“When we try to look at what’s happening in the district, the Acreage Neighborhood Plan was developed back in 1995 and updated in 2008,” DeLaney said, pointing out that its goals included land use controls as well as protecting the area’s lifestyle, which seem to be foremost to residents now in light of widespread development around them.

“There’s a whole lot of development that has been approved near the district, and this wasn’t envisioned in 1995,” she said. “Maybe not envisioned on this scale in 2008.”

DeLaney said the total development plans amount to about 14,000 units and about 11 million square feet of non-residential space that have been approved nearby.

“That’s a whole lot of impact to try to accommodate in an area that really wasn’t planned in a way to handle all that kind of traffic going back and forth,” DeLaney said, adding that there are a variety of ways to address the issue, such as developing town center areas that focus activity into smaller areas, rather than force a long commute.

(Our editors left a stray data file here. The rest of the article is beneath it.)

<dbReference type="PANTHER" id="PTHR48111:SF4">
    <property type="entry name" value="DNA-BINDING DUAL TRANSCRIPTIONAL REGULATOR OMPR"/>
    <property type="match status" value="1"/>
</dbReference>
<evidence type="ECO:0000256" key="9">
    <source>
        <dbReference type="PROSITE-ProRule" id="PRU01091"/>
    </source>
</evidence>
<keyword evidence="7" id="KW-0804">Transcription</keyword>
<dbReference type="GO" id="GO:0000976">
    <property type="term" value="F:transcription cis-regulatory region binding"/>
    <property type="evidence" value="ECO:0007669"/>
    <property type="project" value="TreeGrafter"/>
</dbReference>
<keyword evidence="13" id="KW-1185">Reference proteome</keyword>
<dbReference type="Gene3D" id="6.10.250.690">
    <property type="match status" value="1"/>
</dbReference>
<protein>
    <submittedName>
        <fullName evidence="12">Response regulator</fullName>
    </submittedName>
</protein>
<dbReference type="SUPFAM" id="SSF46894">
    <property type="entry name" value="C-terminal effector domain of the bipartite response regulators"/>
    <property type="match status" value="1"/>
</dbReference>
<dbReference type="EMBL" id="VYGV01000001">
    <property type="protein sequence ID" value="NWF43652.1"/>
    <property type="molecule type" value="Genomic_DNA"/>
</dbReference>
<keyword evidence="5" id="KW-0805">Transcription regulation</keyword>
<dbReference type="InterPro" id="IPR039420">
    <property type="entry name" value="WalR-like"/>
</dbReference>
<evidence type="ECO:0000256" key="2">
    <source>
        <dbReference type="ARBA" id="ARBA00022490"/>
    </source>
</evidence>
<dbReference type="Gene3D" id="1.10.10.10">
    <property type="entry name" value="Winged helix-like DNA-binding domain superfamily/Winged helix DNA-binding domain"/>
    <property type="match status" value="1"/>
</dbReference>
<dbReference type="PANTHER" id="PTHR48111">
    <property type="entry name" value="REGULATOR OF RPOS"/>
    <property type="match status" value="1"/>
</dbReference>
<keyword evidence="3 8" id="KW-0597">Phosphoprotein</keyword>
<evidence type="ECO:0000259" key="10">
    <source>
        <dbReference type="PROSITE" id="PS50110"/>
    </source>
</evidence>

“A rural town center, that’s probably about your scale,” DeLaney said. “What’s being developed literally next to you and within the area is really a suburban town center, so a conflict is going to happen because the trip generation rates between those things are very different from one another, so it takes a lot of work to try to get those things to synchronize.”

DeLaney said she also reached out to ITID’s traffic engineer, Captec, to get a better understanding of the work that firm has done as far as studying stop signs and traffic calming measures.

“One of the things we learned in that conversation was about prioritization, when and where those improvements take place,” DeLaney said. “That’s one of the opportunities you have in the district, to try to zoom down a bit, to look at how those pieces fit together, to be more competitive for grant funding and give more predictability.”

She said the speed of traffic is inversely correlated to safety because a faster traveling driver can only see a narrow field of vision. “That’s why traffic calming is so important,” DeLaney said.